Cash isn't king

The risk of staying risk-free

Investors are clinging to cash now that it offers a level of income not seen for more than a decade. But in doing so, they're missing out on much better opportunities.

On the eve of the pandemic, investors were chasing every tiny increment of additional yield. Wherever they could find it. As they had done for much of the post-global financial crisis decade.

It meant Austria could issue 100 year bonds. Companies could borrow at historically low rates with only the lightest of protections for lenders. And the landscape was littered with corporate zombies – heavily leveraged companies whose earnings barely covered interest costs, even at near zero interest rates.

Everything changed with the post-pandemic global surge in inflation.

Yet now that investors can earn rich rewards from public asset markets – including double digit yields in parts of the credit and emerging universe – they’re steering clear, clinging to cash instead. Globally investors are holding USD2.6 trillion more in money markets than they did in 2018 (see Fig. 1).

Fig. 1 - Piling into cash

Cumulative global flows into money market instruments, USDbn

Source: ICI, Pictet Asset Management. Data from 15.12.2018 to 15.12.2023.

True, for the first time in more than a decade, that cash is generating an attractive return – some 5.1 per cent in the US and 3.8 per cent in the euro zone. Given inflation has fallen back substantially, that’s a significant return in real terms on both sides of the Atlantic. 

But with central banks signalling that they’ll be cutting rates, money markets returns have already started to fall, and are likely to drop further – the market is pricing in three quarter-point interest rate cuts in the US this year, which would take official rates to 4.75 per cent.

Yet there’s still a reluctance to draw down holdings of money market instruments and shift capital into higher-yielding assets. In part, it could be that this excessive caution has to do with investors re-calibrating not only their risk appetites but also levels of market risk. For instance, the spike in inflation reminded investors that “risk-free” sovereign debt was anything but. Aggressive rate hikes by central banks led to historic selloffs in bond markets and bouts of extreme volatility. So in 2022, global bonds lost 31 per cent, the biggest loss the fixed income market had suffered since at least 1900.

Even the highest quality “safe haven” US Treasury bonds suffered double digit losses during that year. For investors, those will be painful memories that won’t fade quickly.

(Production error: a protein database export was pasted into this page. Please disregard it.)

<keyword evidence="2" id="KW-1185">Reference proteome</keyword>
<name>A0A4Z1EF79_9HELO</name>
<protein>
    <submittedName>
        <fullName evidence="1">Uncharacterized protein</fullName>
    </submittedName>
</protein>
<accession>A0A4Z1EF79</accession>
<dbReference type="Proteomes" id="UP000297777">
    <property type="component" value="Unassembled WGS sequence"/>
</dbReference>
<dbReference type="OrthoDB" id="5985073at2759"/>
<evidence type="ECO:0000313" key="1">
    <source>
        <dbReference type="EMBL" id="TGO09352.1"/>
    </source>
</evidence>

And the inversion of the yield curve – shorter maturity debt yielding more than long-dated bonds – makes cash look more attractive. Investors just aren’t being rewarded for taking on maturity risk. 

Even so, there’s potentially plenty on offer from credit and equities. Investors should be looking at assets which offer ample compensation against risks, a buffer against volatility. Right now, certain high yield credit and emerging markets offer significant protection against drawdowns (see Fig. 2). Short maturity investments avoid some of the risks of policy volatility. Overall breakeven yields – the level that yields need to rise before investors lose money – are among the highest in a decade.

And then there’s equity. 

Fig. 2 - Margin of safety

Breakeven* rates for leading credit indices

*Breakeven = yield/duration, indicates how far rates would have to rise in one year for an investor to lose money. IG = investment grade; HY = high yield. Source: ICE BofA Indices, Pictet Asset Management. Data as at 21.02.2024.

Equity market volatility has dropped even though valuations are relatively high – particularly in some sectors – and effective duration of these assets is long. Equities weathered the monetary policy tightening cycle better than bonds, to the surprise of many, because companies themselves are able to respond to changes in conditions. Corporate management can overhaul their business models and change their general approach as the economic environment shifts. It is telling that, even as corporate earnings suffered initially from rising inflation, they’ve made a rapid recovery since.

This resilience and the fact that most leading economies look set to skirt recession this year against a backdrop of falling interest rates should underpin equities and therefore investor returns.

If the past couple of years have shown anything, it’s that risk is impossible to avoid. Even money market instruments were shown to be vulnerable during the Lehman Brothers meltdown that triggered the global financial crisis of 2008. What investors need is a margin of safety, a cushion to keep them afloat through the market’s frequent rip tides. Across most risk preferences, investors would do better diversifying their portfolios across the markets’ capital structure than sitting on cash, thanks to the margin of safety on offer from current yields and spreads. Not only is cash not king, it could prove to be the joker in the pack.

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